A survey by Johnson Controls, a global provider of sustainable energy and building related products, reveals rising awareness among business leaders for energy efficient solutions and how these can reduce operating costs.
The Energy Efficiency Indicator (EEI) survey was conducted among professionals engaged in energy management and revealed a high degree of awareness about energy management and efficiency.
- 47% of respondents paid more attention to energy efficiency compared to last year
- 94% felt energy management was extremely / very important
- 62% reported increase in expenditure for energy efficiency
- 72% felt operating budgets could do more towards energy efficiency
- Over 92% gave priority to energy efficiency for new constructions and renovations
- 17% were looking for green building certifications for new constructions only
- 14% considered using solar energy
- 22% were interested in solar thermal technology for new constructions
- 21% of companies have a publicly stated carbon reduction goal in India (North America: 12%)
- 37% expected legislation for energy efficiency and/or carbon reduction in the next 2 years
- 18% felt government incentives could help them make energy efficiency decisions
- Energy monitoring frequency: daily (40%), weekly (10%)
''The findings highlight the fact that business leaders are becoming increasingly aware of the need for energy efficiency and the potential impact this can have on reducing operating costs," said Pramoda Karkal, vice president and managing director, building efficiency, Johnson Controls, India.
Karkal added, "The reduction of green house gas emissions is an advantage that the leaders seek in this world of growing awareness of sustainability issues.''
The company conducted a similar survey in North America among more than 1,400 executives dealing with management, review and monitoring of energy use. While an almost similar percentage of respondents (India: 94 per cent, North America: 93 per cent) considered making energy efficiency a priority for new and planned constructions and renovations, 18 per cent in India were investing for reducing costs compared to 7 per cent in North America, and an equal percentage (37 per cent) of respondents in both regions were investing for both reducing costs and for environment reasons.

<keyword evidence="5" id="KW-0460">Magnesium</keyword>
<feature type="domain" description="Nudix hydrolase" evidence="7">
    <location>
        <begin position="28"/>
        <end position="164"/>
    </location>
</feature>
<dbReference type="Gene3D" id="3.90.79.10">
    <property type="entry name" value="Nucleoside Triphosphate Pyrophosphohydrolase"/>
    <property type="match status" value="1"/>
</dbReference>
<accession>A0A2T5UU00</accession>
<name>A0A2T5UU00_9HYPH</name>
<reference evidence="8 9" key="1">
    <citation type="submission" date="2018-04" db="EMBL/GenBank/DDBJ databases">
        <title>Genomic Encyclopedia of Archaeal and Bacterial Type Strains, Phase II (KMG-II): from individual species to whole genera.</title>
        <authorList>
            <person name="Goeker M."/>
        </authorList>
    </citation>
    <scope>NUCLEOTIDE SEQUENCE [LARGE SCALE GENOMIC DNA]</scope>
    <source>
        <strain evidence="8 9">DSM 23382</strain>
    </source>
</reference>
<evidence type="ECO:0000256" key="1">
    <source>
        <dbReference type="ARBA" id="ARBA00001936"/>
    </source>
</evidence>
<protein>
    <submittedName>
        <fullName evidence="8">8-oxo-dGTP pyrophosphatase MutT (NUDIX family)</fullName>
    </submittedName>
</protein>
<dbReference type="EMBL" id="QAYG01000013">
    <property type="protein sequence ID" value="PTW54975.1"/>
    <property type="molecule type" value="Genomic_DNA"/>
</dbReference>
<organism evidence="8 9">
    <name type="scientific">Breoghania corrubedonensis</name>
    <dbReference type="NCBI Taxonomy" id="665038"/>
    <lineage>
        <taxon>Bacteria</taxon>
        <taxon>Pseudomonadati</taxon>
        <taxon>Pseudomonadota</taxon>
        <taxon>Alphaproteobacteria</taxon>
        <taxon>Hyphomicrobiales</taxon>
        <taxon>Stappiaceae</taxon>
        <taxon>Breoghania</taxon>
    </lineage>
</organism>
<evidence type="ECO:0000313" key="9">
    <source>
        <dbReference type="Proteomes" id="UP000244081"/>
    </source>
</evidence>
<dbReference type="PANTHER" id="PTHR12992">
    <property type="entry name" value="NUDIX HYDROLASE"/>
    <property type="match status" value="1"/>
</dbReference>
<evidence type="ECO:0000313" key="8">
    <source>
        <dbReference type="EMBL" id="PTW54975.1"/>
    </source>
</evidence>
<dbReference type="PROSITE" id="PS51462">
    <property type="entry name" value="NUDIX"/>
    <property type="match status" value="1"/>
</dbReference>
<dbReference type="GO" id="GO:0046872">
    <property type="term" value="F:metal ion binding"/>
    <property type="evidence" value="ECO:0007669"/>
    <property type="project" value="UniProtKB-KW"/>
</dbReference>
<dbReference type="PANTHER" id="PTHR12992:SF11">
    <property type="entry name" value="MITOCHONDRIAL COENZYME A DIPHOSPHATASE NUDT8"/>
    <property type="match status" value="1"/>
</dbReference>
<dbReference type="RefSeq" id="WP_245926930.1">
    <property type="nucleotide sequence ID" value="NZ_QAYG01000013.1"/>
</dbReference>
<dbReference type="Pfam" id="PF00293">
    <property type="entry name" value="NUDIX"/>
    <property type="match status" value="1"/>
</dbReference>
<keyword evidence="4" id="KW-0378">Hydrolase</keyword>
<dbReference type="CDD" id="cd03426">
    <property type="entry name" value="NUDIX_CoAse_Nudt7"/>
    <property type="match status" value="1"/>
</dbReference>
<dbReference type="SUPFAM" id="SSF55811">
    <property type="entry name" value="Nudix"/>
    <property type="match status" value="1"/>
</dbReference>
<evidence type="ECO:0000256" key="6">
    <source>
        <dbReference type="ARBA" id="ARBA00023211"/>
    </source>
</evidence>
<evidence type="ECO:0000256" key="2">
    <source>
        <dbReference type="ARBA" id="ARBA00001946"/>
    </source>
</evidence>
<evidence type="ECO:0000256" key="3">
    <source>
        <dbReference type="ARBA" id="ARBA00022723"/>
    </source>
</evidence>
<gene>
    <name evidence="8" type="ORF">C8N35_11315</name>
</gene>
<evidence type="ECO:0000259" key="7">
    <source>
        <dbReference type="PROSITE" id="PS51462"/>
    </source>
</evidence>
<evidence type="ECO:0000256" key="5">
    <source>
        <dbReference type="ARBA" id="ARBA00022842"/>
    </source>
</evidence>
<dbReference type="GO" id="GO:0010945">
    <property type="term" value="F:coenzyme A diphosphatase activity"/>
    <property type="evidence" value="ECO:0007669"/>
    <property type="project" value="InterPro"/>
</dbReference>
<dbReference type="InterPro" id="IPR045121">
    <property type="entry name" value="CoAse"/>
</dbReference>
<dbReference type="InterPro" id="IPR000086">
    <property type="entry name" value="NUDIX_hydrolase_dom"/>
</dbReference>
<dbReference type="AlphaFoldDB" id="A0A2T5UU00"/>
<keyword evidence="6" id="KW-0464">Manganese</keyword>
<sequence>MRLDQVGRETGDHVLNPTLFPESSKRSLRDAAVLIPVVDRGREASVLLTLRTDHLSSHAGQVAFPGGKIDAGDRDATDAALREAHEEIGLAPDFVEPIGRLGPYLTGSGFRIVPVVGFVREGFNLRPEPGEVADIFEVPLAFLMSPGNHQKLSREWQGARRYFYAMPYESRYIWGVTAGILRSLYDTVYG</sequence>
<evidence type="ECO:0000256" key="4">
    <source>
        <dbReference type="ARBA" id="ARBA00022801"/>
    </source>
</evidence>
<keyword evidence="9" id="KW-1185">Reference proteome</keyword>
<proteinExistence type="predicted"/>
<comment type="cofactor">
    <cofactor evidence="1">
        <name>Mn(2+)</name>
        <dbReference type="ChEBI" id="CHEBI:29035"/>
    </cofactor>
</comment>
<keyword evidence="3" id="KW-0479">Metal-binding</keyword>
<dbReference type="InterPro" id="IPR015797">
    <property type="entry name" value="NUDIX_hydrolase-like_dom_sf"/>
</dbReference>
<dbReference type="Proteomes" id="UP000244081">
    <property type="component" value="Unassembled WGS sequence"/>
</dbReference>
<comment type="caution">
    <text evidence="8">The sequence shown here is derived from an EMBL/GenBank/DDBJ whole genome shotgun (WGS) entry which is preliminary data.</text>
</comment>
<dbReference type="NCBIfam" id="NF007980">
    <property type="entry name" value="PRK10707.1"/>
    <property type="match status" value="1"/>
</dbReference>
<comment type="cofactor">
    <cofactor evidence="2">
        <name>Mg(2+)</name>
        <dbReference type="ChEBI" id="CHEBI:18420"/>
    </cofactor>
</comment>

In measures like energy efficient lighting, building management system etc, India rated higher.
''It is interesting to note the higher interest in energy efficiency in India as compared to North America. It is also to be noted that the commitment to invest in energy efficiency is higher in India than in the North America. However, both believe that regulation and aligning incentives will drive significant investments in energy efficiency,'' said Manoj Raathor, director, clinton climate initiative, Johnson Controls.
India's fast growing economy has meant growing burden on its energy resources as well. Coal supplies more than half of its energy requirements (53%) followed by oil (31per cent). In 2006, it was ranked as the sixth largest consumer of oil globally. Natural gas supplies 8 per cent and hydroelectric power provides 6 per cent of its energy consumption (EIA International Energy Annual 2006 data).
According to International Energy Agency, India needs to invest about $1.25 trillion (in year 2006) in energy infrastructure between now and 2030, three fourth of this falling in the power sector. The demand for energy in India is expected to double by 2030, at an average rate of 3.6 per cent per year.
The EEI survey in India was conducted through direct face-to-face interviews with over 1,100 corporate leaders. In North America, over 1,400 leaders participated in an on-line survey, conducted in April 2009.
Johnson Controls India is a global leader in sustainable building solutions, from heating, ventilating, air-conditioning, and refrigeration systems to building controls, fire and security solutions and energy efficient buildings.